ELLSWORTH — In a room full of jerseys, pants, singlets and more, there’s one item in the uniform closet at Ellsworth High School that sticks out.
The closet, which contains Ellsworth’s uniforms dating back nearly 30 years, has one particular jersey top with letters and numbers screen printed onto the maroon material. Unlike the countless other maroon uniforms, though, the letters and numbers on this one are bright gold, a color that doesn’t fit with the school’s maroon, gray and white color scheme.
“I don’t even know where the gold would’ve come from,” Ellsworth Athletic Director Josh Frost said. “We’ve been keeping a bunch of really old ones back there for a while to maybe have a yard sale or something like that, and that one’s always confused me.”
Perhaps the gold coloring on the uniform, which was last worn in the late 1980s, was a lucky color at the time. Or maybe it was supposed to be white and was instead printed in the wrong color. Regardless, the condition and nature of this jersey and every other in the closet tell stories of different times in the school’s history.
As sports and the schools that play them evolve over the years, so do uniform styles and materials. In a world in which athletes of all sizes add wear and tear to those uniforms every year, maintaining a quality supply of them as times change is a task of utmost importance in the lives of athletic directors everywhere.
“It’s definitely one of the main things we do,” Frost said. “You have to be up to date on all the styles and know what your coaches and athletes need, and that’s something that’s changing all the time these days.”
Whereas many uniforms in the past were made at home, most schools in eastern Maine today go through either Wight’s Sporting Goods or Turner Sporting Goods, both of which are located in Hampden. Those two companies provide uniforms from Nike, Adidas, Under Armour and other athletic apparel companies ranging from some of the world’s largest to smaller, regionally made ones.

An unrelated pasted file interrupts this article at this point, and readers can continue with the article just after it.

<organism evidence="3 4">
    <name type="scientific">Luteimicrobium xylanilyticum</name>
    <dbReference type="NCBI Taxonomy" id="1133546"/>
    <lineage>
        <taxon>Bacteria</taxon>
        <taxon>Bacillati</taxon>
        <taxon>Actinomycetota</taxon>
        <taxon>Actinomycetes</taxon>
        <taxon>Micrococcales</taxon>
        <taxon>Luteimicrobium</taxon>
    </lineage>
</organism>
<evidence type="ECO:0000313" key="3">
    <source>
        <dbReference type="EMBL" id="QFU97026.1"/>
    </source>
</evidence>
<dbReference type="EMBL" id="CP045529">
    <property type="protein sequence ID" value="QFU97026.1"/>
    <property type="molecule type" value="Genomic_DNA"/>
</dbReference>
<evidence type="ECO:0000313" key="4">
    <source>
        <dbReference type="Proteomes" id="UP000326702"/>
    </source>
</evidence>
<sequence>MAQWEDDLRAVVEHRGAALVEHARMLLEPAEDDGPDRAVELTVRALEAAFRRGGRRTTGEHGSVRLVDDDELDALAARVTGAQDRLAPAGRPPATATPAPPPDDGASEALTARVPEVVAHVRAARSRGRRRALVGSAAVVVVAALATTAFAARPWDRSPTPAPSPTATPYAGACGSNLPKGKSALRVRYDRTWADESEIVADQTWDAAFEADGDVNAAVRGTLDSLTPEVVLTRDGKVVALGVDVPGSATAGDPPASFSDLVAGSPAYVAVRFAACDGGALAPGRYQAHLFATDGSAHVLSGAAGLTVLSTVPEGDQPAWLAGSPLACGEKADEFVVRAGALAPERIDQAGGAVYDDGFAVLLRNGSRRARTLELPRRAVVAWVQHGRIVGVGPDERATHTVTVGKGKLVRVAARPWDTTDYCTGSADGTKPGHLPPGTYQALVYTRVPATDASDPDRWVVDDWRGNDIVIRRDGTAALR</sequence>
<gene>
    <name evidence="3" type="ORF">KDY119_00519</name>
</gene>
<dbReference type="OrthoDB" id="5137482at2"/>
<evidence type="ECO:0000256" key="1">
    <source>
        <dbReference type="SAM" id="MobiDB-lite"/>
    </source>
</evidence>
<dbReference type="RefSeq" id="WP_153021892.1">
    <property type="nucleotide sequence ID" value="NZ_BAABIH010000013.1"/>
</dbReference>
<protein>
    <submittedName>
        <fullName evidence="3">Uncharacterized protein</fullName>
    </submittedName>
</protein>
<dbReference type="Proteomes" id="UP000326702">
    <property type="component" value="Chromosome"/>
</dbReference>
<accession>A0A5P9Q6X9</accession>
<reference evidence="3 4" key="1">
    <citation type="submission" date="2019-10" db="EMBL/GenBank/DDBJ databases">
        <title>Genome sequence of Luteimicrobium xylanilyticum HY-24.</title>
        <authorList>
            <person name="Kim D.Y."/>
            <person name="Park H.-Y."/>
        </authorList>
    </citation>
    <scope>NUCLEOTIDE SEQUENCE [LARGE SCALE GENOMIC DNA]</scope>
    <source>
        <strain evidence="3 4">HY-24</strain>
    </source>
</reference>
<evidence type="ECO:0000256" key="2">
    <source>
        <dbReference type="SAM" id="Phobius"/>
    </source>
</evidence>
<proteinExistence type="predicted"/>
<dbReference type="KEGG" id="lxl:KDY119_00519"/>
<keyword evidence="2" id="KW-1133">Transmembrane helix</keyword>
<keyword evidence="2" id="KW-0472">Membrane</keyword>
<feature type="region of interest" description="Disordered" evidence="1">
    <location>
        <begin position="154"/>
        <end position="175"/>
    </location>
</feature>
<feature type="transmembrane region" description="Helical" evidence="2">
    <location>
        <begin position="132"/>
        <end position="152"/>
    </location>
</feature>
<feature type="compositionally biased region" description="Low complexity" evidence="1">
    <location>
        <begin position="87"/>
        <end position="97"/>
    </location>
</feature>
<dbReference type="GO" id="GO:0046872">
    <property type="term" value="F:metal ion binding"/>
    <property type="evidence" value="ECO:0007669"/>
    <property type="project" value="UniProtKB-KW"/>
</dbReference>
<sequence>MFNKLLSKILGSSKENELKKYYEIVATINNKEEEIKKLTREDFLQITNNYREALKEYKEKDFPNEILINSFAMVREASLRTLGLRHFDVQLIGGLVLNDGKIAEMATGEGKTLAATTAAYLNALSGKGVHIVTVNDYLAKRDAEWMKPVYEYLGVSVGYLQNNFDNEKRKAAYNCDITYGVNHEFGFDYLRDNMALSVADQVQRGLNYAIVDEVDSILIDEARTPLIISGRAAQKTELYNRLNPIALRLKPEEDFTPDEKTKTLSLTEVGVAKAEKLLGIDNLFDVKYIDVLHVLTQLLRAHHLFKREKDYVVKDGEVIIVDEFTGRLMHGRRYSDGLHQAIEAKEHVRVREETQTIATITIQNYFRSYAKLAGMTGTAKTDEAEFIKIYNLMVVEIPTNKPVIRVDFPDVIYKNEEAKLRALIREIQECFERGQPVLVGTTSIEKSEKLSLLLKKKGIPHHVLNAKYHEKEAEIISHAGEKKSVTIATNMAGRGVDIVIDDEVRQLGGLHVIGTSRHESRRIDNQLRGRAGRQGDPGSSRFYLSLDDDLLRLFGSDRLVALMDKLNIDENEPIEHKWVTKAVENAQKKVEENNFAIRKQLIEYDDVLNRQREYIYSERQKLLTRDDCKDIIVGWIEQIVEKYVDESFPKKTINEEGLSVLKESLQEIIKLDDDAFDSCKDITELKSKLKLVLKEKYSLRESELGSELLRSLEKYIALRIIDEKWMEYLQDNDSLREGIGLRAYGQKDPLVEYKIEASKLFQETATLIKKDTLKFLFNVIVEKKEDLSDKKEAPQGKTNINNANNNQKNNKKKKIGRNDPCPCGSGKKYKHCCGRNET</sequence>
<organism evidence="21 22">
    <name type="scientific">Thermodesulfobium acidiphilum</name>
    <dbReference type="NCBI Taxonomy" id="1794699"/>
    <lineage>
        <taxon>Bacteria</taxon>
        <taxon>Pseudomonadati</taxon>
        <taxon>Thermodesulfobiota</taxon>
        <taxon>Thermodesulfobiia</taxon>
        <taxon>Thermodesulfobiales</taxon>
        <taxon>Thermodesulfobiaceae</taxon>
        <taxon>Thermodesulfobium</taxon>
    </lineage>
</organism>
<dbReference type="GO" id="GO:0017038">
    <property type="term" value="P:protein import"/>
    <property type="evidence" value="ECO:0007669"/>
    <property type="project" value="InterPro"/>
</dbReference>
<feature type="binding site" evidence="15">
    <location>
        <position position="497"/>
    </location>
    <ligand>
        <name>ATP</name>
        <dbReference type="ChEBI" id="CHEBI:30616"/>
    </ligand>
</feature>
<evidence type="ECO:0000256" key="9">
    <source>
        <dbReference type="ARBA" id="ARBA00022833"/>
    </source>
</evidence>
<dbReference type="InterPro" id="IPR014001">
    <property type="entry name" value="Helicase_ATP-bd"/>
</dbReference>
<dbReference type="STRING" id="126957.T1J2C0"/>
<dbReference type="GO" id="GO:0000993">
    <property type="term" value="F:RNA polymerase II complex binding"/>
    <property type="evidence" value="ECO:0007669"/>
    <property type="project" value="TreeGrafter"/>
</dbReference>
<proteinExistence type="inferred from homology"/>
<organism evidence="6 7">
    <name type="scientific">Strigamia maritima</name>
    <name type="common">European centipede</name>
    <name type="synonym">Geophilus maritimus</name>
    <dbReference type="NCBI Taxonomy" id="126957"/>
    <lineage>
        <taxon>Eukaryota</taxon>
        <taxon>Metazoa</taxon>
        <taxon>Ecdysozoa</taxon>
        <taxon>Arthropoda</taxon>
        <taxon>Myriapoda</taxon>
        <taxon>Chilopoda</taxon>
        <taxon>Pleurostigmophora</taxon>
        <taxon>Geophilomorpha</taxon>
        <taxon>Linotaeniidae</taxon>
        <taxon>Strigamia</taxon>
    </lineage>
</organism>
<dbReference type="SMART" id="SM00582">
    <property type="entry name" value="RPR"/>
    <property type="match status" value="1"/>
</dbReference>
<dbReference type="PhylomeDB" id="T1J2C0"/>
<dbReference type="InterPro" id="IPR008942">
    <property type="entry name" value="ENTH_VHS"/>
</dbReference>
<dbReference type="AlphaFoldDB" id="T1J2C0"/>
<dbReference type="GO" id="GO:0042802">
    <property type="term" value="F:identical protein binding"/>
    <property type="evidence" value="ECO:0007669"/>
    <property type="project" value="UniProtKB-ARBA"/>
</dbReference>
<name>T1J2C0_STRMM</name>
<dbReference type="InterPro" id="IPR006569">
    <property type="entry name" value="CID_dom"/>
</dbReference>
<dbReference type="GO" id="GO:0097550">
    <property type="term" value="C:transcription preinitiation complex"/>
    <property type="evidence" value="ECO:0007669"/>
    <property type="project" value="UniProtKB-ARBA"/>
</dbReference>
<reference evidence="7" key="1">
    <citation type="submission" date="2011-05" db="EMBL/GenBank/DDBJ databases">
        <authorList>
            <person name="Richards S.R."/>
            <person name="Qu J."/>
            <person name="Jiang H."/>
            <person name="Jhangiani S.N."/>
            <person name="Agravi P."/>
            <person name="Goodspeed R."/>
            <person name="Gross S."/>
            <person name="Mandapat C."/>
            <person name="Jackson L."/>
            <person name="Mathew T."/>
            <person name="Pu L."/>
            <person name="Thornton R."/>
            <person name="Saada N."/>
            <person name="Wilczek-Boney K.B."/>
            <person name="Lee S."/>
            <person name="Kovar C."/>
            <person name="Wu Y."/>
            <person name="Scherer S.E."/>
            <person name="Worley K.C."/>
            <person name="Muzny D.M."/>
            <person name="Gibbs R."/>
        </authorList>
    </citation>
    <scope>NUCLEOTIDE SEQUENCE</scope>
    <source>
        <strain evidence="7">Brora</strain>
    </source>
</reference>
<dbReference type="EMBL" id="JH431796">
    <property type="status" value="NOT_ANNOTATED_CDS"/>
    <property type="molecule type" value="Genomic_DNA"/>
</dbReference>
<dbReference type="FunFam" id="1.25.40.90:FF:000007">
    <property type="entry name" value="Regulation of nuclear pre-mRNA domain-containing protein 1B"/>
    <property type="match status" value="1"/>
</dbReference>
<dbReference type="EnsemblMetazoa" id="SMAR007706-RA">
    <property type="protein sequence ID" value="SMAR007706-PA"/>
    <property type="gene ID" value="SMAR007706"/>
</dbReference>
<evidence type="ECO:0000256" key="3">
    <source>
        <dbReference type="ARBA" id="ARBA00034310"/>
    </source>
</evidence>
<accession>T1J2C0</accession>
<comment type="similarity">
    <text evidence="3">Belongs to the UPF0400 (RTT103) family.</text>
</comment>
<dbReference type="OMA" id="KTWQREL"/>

Russell Athletic used to be on that list as well. That all changed Sept. 29 when the Kentucky-based company made the surprising announcement that it would “transition away from the team uniform business to allow greater emphasis on the consumer retail market.”
As for Russell, the company has promised to fulfill uniform orders that had been made prior to last month’s announcement. In an email sent to athletic directors throughout Maine earlier this month, Wight’s Sporting Goods owner Andy Nickerson added that the company has agreed to take custom orders for fill-in needs until December.
Locally, that change affected Sumner and Mount Desert Island. The latter used Russell for its football, baseball and softball uniforms but will have to get ones made by a different company when the time comes to make the next order.
“It was really too bad because Russell always put out high-quality uniforms you could rely on to last a long time,” MDI Athletic Director Bunky Dow said. “Fortunately, the relationships most schools here have with Wight’s means it won’t be too hard to make a change.”
Ellsworth, MDI, George Stevens Academy and Sumner order uniforms made by different companies on a sport-by-sport basis. Ellsworth, for example, uses Under Armour uniforms for football, Adidas for soccer and boys’ basketball and Nike for baseball, softball and girls’ basketball, just to name a few.